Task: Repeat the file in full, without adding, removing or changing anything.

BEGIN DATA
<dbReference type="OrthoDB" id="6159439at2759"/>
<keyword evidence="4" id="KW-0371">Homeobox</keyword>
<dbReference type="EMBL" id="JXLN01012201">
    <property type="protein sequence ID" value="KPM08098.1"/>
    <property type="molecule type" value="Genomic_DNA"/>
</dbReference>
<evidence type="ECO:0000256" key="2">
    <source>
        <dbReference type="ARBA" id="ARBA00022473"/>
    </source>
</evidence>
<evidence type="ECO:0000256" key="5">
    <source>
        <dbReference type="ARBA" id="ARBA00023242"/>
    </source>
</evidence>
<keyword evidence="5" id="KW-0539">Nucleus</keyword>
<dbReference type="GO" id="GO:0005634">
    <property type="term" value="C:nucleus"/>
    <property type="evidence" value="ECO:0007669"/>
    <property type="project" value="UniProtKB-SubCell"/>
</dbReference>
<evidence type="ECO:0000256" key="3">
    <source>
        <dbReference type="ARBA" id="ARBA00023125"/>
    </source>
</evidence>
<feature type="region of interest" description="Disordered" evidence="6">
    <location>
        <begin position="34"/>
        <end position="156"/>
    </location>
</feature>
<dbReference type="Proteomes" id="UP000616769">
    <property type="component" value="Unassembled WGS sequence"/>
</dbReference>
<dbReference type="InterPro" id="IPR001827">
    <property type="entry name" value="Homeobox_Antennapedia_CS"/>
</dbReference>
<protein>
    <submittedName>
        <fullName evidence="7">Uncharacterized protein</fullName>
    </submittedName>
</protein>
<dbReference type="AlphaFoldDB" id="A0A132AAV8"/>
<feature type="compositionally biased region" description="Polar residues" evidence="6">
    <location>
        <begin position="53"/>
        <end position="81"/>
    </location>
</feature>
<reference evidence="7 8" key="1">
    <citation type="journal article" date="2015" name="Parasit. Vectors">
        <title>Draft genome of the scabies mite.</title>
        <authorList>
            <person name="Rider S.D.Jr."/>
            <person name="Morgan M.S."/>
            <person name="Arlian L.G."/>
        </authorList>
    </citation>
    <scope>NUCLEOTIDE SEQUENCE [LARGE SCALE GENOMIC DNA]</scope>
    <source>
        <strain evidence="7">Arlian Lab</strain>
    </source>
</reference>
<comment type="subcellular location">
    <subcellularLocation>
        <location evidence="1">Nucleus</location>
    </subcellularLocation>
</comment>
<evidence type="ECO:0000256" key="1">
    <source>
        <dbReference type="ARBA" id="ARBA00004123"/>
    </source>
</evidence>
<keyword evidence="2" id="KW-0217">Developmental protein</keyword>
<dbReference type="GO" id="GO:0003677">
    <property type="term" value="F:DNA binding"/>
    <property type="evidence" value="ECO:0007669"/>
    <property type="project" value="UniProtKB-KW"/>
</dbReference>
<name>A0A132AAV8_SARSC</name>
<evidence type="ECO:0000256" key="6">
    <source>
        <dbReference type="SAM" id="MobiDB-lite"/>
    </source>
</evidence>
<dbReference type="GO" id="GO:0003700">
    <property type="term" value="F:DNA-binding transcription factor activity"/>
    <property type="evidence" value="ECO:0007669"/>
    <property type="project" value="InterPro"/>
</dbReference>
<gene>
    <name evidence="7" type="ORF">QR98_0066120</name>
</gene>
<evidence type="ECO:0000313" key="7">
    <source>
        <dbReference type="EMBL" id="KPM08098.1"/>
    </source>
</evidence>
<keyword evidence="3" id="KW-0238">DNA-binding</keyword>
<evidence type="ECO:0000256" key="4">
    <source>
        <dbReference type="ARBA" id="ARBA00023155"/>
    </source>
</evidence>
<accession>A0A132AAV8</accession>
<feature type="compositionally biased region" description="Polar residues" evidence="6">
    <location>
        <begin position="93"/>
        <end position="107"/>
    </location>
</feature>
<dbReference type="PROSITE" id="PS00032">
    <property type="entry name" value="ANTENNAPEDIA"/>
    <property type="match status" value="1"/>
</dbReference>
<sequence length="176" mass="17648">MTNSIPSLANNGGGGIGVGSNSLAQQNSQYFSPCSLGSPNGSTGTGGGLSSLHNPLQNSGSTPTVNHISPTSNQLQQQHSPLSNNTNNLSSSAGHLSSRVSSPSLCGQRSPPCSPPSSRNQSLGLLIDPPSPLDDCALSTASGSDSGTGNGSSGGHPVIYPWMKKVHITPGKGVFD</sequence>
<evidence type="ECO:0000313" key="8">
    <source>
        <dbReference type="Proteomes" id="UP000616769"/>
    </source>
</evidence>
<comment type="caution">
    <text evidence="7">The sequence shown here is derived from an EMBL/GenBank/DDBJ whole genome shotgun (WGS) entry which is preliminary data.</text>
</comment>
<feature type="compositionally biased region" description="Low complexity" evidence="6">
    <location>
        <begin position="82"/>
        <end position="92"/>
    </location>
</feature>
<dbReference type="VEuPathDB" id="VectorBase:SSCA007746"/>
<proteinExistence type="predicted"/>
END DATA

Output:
<dbReference type="OrthoDB" id="6159439at2759"/>
<keyword evidence="4" id="KW-0371">Homeobox</keyword>
<dbReference type="EMBL" id="JXLN01012201">
    <property type="protein sequence ID" value="KPM08098.1"/>
    <property type="molecule type" value="Genomic_DNA"/>
</dbReference>
<evidence type="ECO:0000256" key="2">
    <source>
        <dbReference type="ARBA" id="ARBA00022473"/>
    </source>
</evidence>
<evidence type="ECO:0000256" key="5">
    <source>
        <dbReference type="ARBA" id="ARBA00023242"/>
    </source>
</evidence>
<keyword evidence="5" id="KW-0539">Nucleus</keyword>
<dbReference type="GO" id="GO:0005634">
    <property type="term" value="C:nucleus"/>
    <property type="evidence" value="ECO:0007669"/>
    <property type="project" value="UniProtKB-SubCell"/>
</dbReference>
<evidence type="ECO:0000256" key="3">
    <source>
        <dbReference type="ARBA" id="ARBA00023125"/>
    </source>
</evidence>
<feature type="region of interest" description="Disordered" evidence="6">
    <location>
        <begin position="34"/>
        <end position="156"/>
    </location>
</feature>
<dbReference type="Proteomes" id="UP000616769">
    <property type="component" value="Unassembled WGS sequence"/>
</dbReference>
<dbReference type="InterPro" id="IPR001827">
    <property type="entry name" value="Homeobox_Antennapedia_CS"/>
</dbReference>
<protein>
    <submittedName>
        <fullName evidence="7">Uncharacterized protein</fullName>
    </submittedName>
</protein>
<dbReference type="AlphaFoldDB" id="A0A132AAV8"/>
<feature type="compositionally biased region" description="Polar residues" evidence="6">
    <location>
        <begin position="53"/>
        <end position="81"/>
    </location>
</feature>
<reference evidence="7 8" key="1">
    <citation type="journal article" date="2015" name="Parasit. Vectors">
        <title>Draft genome of the scabies mite.</title>
        <authorList>
            <person name="Rider S.D.Jr."/>
            <person name="Morgan M.S."/>
            <person name="Arlian L.G."/>
        </authorList>
    </citation>
    <scope>NUCLEOTIDE SEQUENCE [LARGE SCALE GENOMIC DNA]</scope>
    <source>
        <strain evidence="7">Arlian Lab</strain>
    </source>
</reference>
<comment type="subcellular location">
    <subcellularLocation>
        <location evidence="1">Nucleus</location>
    </subcellularLocation>
</comment>
<evidence type="ECO:0000256" key="1">
    <source>
        <dbReference type="ARBA" id="ARBA00004123"/>
    </source>
</evidence>
<keyword evidence="2" id="KW-0217">Developmental protein</keyword>
<dbReference type="GO" id="GO:0003677">
    <property type="term" value="F:DNA binding"/>
    <property type="evidence" value="ECO:0007669"/>
    <property type="project" value="UniProtKB-KW"/>
</dbReference>
<name>A0A132AAV8_SARSC</name>
<evidence type="ECO:0000256" key="6">
    <source>
        <dbReference type="SAM" id="MobiDB-lite"/>
    </source>
</evidence>
<dbReference type="GO" id="GO:0003700">
    <property type="term" value="F:DNA-binding transcription factor activity"/>
    <property type="evidence" value="ECO:0007669"/>
    <property type="project" value="InterPro"/>
</dbReference>
<gene>
    <name evidence="7" type="ORF">QR98_0066120</name>
</gene>
<evidence type="ECO:0000313" key="7">
    <source>
        <dbReference type="EMBL" id="KPM08098.1"/>
    </source>
</evidence>
<keyword evidence="3" id="KW-0238">DNA-binding</keyword>
<evidence type="ECO:0000256" key="4">
    <source>
        <dbReference type="ARBA" id="ARBA00023155"/>
    </source>
</evidence>
<accession>A0A132AAV8</accession>
<feature type="compositionally biased region" description="Polar residues" evidence="6">
    <location>
        <begin position="93"/>
        <end position="107"/>
    </location>
</feature>
<dbReference type="PROSITE" id="PS00032">
    <property type="entry name" value="ANTENNAPEDIA"/>
    <property type="match status" value="1"/>
</dbReference>
<sequence length="176" mass="17648">MTNSIPSLANNGGGGIGVGSNSLAQQNSQYFSPCSLGSPNGSTGTGGGLSSLHNPLQNSGSTPTVNHISPTSNQLQQQHSPLSNNTNNLSSSAGHLSSRVSSPSLCGQRSPPCSPPSSRNQSLGLLIDPPSPLDDCALSTASGSDSGTGNGSSGGHPVIYPWMKKVHITPGKGVFD</sequence>
<evidence type="ECO:0000313" key="8">
    <source>
        <dbReference type="Proteomes" id="UP000616769"/>
    </source>
</evidence>
<comment type="caution">
    <text evidence="7">The sequence shown here is derived from an EMBL/GenBank/DDBJ whole genome shotgun (WGS) entry which is preliminary data.</text>
</comment>
<feature type="compositionally biased region" description="Low complexity" evidence="6">
    <location>
        <begin position="82"/>
        <end position="92"/>
    </location>
</feature>
<dbReference type="VEuPathDB" id="VectorBase:SSCA007746"/>
<proteinExistence type="predicted"/>